In last week’s edition of the San Francisco Business Times, Sunset Development Co, owners of the business park, ran an advertisement touting “San RaMOST.” It reflected the company’s aggressive move to transform the business park into a mixed-used walkable community anchored by its showcase City Center shopping and entertainment center. Plans call for 4,500 residential units in buildings as tall as seven stories.
Quite a change in 40 years.
Until recent years, Sunset focused on building and operating a business park. From its modest two-story tilt-up buildings, it advanced to four and six story Class A office buildings and attracted many Fortune 500 companies. A key move came a few years ago when Sunset and a partner bought the sprawling AT&T office building at 2600 Camino Ramon from the communications company. It redesigned the lobby and auditorium into an event center, added a food court and started touting using the onsite lake. Among the events it has hosted the San Francisco Business Times’ spotlight on the Tri-Valley for the last few years.
Some of the parking lots around the 2600 Camino Ramon structure will become housing. The other key was tearing down original two-story office buildings at Bollinger and Camino Ramon and replacing them with the showcase City Center. That provides the focus for the mixed used community, although residents will need a grocery store onsite unless delivery continues to soar and most people are comfortable with delivery.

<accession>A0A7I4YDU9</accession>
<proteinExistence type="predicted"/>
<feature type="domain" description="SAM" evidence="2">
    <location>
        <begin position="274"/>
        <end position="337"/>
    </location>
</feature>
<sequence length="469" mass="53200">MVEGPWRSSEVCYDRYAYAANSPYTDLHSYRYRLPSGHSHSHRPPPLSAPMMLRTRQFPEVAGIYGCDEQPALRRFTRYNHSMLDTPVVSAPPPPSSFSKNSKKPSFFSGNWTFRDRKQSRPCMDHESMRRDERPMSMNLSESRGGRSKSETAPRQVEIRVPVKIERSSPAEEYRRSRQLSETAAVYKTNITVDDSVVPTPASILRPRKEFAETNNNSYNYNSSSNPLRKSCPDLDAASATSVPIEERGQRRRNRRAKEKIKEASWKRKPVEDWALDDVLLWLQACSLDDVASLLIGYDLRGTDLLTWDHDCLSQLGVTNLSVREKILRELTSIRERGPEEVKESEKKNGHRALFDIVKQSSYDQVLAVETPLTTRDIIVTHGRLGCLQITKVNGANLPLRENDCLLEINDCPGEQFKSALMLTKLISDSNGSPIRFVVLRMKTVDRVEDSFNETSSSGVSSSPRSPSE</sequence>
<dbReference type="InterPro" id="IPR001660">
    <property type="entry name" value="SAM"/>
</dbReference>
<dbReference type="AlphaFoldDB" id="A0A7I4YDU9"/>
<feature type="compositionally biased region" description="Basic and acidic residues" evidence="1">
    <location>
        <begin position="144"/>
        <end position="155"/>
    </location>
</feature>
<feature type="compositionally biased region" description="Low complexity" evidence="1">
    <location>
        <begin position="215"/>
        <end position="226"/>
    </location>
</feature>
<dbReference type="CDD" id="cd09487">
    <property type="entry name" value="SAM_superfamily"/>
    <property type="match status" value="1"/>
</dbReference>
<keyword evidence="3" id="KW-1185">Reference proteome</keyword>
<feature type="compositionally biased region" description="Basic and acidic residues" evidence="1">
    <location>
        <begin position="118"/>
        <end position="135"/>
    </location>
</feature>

Another key change is a huge investment in solar. Earlier this year, Sunset announced plans to be 85% solar-powered by 2023. Plans call for installation of 17 megawatts of solar panels and 7 megawatts of storage at Bishop Ranch using Tesla powerwalls. That will appeal to the folks seeking greener living and will help because most, if not all, of the 4,500 dwelling units are likely to be 100% electric.
In a San Francisco Business Times report, it was noted that the panels will generate about 25 million megawatts annually that would power about 2,347 homes. That will cover more than half of the new units and do nothing to dent electrical use elsewhere in the park. Covering parking lots with solar panels is smart dual use, but this points out just how much real estate it takes for solar panels.